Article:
If the files are too big to email, but they need to be distributed to other people, jump ahead to Chapter 15, which covers sharing PowerPoint presentations with others.
What if you need someone else's input on the presentation? In PowerPoint 2000 and earlier, you need to send a copy of the presentation, have the recipient make changes and send it back.
Comparison is done by opening both the old presentation and the changed ones, and manually comparing the slides, one by one, to check for differences.
There is the option of using a routing slip to send the file around. However, the process for reviewing the changes is not very efficient, as there is no easy way to compare the files. In addition, when using the routing slip technology, the slip is routed, but the actual file is not.
PowerPoint 2002 added an easier option called Send for Review. This option sends the presentation to a person or group and receives comments and changes from each person, jalong with a built-in method to evaluate and incorporate the comments and changes back into the main presentation.
To send the file, use File ’ Send to ’ Mail Recipient (for Review). First, PowerPoint will check that the current file has been saved. If it hasn't, it will prompt to save the file. Next , a new email will be opened with a subject line of "Please review ˜Monthly Sales Statistics. " The subject line is generated from the file name for the PowerPoint file you can change it if you want). The file will be listed as an attachment. The default text for the email asks the recipients to review the attached document. Add the recipient list to the email. Edit the body of the email to pass along information to the reviewers.
When the reviewers receive the document, they should save it to their hard drive, edit it and save their changes. Then, when they access the Send To menu to send it back, they find a new menu item, Original Sender. Selecting this option creates a return email message with the new version of the document attached. As with when the file was sent out for review, the subject and the message are filled in, but both can be changed. When you receive it, save the attached file with a new name.
If the person receiving the presentation makes changes and sends the file back to you, use Tools ’ Compare and Merge Presentations to find the changes.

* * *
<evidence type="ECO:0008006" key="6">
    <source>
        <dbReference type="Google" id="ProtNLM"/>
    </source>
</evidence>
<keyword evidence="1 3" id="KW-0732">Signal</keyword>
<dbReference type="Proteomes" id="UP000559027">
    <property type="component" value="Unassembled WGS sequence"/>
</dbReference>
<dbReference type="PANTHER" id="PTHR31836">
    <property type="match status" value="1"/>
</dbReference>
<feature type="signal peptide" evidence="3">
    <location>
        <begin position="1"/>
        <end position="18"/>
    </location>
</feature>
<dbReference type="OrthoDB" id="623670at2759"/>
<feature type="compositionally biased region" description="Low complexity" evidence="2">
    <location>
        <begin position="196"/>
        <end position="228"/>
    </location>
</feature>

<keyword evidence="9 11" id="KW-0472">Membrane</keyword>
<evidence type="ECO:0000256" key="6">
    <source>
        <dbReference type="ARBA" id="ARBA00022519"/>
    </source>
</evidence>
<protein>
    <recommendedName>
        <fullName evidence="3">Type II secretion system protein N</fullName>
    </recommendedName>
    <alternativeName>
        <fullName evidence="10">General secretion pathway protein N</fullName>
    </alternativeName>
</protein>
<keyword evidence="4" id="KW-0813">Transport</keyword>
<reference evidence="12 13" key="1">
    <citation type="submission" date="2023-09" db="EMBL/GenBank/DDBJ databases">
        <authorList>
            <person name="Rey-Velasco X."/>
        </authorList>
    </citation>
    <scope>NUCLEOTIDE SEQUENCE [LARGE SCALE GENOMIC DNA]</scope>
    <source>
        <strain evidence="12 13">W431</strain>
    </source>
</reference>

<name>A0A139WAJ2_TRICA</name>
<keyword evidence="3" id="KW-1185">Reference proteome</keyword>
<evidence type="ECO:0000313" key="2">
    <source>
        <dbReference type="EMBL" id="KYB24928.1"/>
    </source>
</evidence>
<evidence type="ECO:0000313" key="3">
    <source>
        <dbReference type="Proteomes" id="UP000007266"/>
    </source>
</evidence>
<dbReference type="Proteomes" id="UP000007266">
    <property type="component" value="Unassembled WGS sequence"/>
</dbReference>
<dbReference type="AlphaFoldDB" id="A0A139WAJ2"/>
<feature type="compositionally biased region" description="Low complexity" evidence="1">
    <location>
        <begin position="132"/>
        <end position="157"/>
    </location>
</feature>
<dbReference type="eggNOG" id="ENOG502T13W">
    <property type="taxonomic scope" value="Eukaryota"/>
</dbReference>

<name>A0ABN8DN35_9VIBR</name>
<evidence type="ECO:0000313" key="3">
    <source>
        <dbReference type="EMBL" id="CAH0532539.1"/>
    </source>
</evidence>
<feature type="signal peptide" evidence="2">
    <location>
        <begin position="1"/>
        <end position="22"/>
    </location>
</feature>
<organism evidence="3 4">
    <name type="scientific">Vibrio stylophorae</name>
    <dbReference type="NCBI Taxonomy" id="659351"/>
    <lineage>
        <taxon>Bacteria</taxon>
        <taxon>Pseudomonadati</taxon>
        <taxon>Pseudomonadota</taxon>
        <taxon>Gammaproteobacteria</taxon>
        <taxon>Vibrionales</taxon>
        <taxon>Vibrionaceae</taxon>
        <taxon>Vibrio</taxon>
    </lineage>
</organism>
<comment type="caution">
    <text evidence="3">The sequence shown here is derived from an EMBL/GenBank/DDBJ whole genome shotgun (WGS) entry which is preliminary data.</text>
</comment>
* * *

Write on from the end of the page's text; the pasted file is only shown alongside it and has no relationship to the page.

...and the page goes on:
When opening a reviewed file, the following message box appears:
Click Yes to merge the reviewer's comments and changes with your version of the presentation. PowerPoint compares the two presentations and brings up a combined, marked -up copy of the presentation. In addition, you get a new task pane called Revisions on the right side of the screen.
The Revisions task pane is a two-tabbed task pane. Both tabs show the changes made by the reviewers. The List tab shows the changes in a text list. The Gallery tab shows all the changes to a single slide at once. In either the Gallery or List tabs, you can accept or reject the changes individually or all at once.
If no content changes were made to a slide, the task pane reflects that and tells you where the next changes are. Addition and editing of comments show only in the List tab.
Once all changes have been accepted or rejected, save the file again. I recommend saving it under another new name so you have a full trail of the review process.
If, after accepting or rejecting all the changes, the file size is quite a bit larger than it should be, check to make sure revision markings were not missed in the presentation
When using PowerPoint 2003, you have another way to share presentations: Share Point Services.
If your company uses Share Point Services, you can set up the review email to place the presentation file on the Share Point server. Each recipient sees the same copy of the presentation. When they are ready to make changes to the file, they check out the file from the shared space, make changes and check the file back in.
Using a shared workspace for reviewing allows each reviewer to see the changes made by other reviewers. It also makes your job much easier: All the changes made are in one file.
When you are ready to review the changes, lock the file by checking it out from the shared workspace. When you open the file, you can see and process the changes and comments by individual reviewer or all at once. Once you have accepted or rejected the changes, save the final version back to the shared workspace.
We fixed the problems Lydia has been having with her presentations. However, we should also show Lydia the other available Office tools. The rest of this chapter will give you a quick overview of the three Office tools you are most likely to use:
Clip Gallery: Add pre-created pictures and sounds to a presentation
Word Art: Create graphics based on text formatted and adjusted to your specifications
Equation Editor: Create embedded equations in line with the other text in a presentation